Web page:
The purpose of the meeting is to discuss changes to initial agreement previously negotiated between the governmental entities for building the bridge and those who have an interest in preserving the affected communities of Madison and Milton.
Changes are needed because many of the commitments made in the document were based on the belief that the bridge would be closed for a year or more. With innovative construction techniques, Walsh Construction intends to close the bridge only 10 days during the 21-month construction period.
Local representatives of the Section 106 team say they are pleased that the document on the table for discussion retains all of the mitigation funding that had been agreed to earlier. If agreed to by all parties, this funding will include:
• Up to $205,000 for a heritage tourism and promotional marketing effort for Madison;
• Up to $40,000 for tourism and promotional marketing assistance for Milton;
• Up to $80,000 over two years to reimburse the Madison Main Street Program for helping businesses on both sides of the river adjust to market disruption caused by bridge construction;
n Up to $80,000 over two years to hire a Madison Historic Preservation Officer.
Money for these four items will be paid jointly by the Indiana Department of Transportation and the Kentucky Transportation Cabinet.
“They basically said ‘Yes, there is still an impact on the community,’ ” said Jan Vetrhus, a member of the Section 106 Consulting Parties who chairs the city of Madison’s mitigation committee. She is eager to see approval of the agreement at the meeting so the city can begin its mitigation effort, including hiring a preservation officer to serve during 2011 and 2012.
The meeting will also address the question of ferries. The discussion document proposes that no ferry service is needed because of the short closures – just two periods of five days each. Carr said, however, that there is another proposal that ferries be provided only for emergency vehicles during the five-day closures. No decision has been reached.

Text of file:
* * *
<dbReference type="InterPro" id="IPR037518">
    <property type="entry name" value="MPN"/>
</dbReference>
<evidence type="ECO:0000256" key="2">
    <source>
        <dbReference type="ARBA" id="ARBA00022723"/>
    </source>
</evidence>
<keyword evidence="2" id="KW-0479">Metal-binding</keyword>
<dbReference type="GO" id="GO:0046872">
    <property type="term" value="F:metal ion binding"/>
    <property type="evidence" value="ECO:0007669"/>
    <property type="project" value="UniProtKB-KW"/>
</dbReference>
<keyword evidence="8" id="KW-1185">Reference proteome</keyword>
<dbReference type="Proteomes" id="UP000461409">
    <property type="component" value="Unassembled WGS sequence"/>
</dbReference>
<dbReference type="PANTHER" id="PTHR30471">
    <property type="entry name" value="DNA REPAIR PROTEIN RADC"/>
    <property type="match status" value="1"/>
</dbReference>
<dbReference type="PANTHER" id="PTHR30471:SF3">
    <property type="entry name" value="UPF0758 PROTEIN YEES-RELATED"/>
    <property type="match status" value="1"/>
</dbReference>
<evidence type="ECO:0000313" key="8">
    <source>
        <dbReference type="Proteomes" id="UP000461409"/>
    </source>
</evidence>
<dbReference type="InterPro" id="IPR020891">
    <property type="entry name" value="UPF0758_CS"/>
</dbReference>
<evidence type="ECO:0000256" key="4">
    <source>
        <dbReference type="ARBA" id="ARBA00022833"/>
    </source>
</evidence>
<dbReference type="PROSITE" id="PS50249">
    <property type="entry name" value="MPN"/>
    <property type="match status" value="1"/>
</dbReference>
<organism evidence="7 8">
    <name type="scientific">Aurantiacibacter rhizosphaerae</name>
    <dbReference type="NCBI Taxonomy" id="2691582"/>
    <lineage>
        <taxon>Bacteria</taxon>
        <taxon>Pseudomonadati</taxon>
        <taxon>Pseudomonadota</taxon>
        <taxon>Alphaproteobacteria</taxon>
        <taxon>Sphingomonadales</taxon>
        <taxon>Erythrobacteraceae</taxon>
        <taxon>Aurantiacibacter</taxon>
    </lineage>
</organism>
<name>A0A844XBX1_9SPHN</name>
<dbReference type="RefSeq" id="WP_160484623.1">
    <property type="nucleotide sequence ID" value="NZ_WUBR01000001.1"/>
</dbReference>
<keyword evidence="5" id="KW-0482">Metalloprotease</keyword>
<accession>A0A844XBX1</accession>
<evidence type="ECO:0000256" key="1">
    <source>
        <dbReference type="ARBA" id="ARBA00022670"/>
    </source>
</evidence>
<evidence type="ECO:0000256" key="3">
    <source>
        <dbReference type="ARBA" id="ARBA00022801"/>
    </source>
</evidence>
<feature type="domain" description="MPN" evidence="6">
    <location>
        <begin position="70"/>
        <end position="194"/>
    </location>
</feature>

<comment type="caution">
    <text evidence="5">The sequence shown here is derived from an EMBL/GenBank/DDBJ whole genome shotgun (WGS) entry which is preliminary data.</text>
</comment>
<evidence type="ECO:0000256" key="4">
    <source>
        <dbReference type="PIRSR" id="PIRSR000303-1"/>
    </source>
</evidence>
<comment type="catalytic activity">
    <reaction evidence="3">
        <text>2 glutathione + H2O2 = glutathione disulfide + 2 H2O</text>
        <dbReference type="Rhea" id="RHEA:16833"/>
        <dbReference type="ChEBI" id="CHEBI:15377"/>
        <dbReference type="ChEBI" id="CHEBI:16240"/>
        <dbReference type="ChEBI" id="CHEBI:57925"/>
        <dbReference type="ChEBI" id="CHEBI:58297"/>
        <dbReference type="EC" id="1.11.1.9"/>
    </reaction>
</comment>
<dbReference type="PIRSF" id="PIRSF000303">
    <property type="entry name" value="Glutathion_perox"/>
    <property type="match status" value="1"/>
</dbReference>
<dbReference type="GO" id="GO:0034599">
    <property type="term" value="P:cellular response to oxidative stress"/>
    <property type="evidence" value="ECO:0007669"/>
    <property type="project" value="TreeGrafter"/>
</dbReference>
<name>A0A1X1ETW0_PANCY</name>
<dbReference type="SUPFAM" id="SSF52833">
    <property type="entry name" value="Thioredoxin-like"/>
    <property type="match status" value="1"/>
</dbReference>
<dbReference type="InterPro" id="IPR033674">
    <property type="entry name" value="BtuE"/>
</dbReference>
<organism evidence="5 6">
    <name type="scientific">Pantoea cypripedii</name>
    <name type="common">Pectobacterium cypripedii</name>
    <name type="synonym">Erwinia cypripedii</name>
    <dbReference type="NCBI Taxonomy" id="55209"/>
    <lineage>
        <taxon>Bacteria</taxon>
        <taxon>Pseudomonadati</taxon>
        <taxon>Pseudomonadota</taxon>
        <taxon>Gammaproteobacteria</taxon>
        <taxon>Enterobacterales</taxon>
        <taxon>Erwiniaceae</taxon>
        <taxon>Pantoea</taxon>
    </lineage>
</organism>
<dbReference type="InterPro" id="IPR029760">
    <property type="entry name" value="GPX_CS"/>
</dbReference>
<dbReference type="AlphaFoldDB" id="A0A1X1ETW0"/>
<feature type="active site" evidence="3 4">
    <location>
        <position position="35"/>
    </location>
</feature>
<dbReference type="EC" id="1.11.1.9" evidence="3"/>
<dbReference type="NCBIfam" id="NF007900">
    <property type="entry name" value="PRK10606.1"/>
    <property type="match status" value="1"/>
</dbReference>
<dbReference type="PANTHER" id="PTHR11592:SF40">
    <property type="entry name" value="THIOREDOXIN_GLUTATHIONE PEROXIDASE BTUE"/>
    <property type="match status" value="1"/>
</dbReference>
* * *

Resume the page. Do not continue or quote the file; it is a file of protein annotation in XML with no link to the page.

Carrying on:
After agreement is reached on all the mitigation measures, Carr said his firm will complete the environmental document. That will occur no later than Jan. 31.
Contractors will hold a public meeting sometime in January, when there is more information available about construction techniques and schedules.
Walsh Construction is using a “design-build” technique that will allow the bridge to be built more quickly than conventional techniques. “Design-build” means that construction of the bridge will begin while designers are completing their drawings for future phases of bridge construction. The concept effectively telescopes the construction timeline.
Walsh is also going to use an innovative bridge-sliding technique that will use hydraulics to pull the entire 3,181-foot truss and roadway onto the existing piers after it is constructed on temporary supports. It is this technique that is allowing Walsh limit bridge closure to only 10 days – five in spring 2011 and five later in the construction process to slide the new superstructure into place atop the modernized existing piers. It has been described as the largest bridge-sliding project in North America.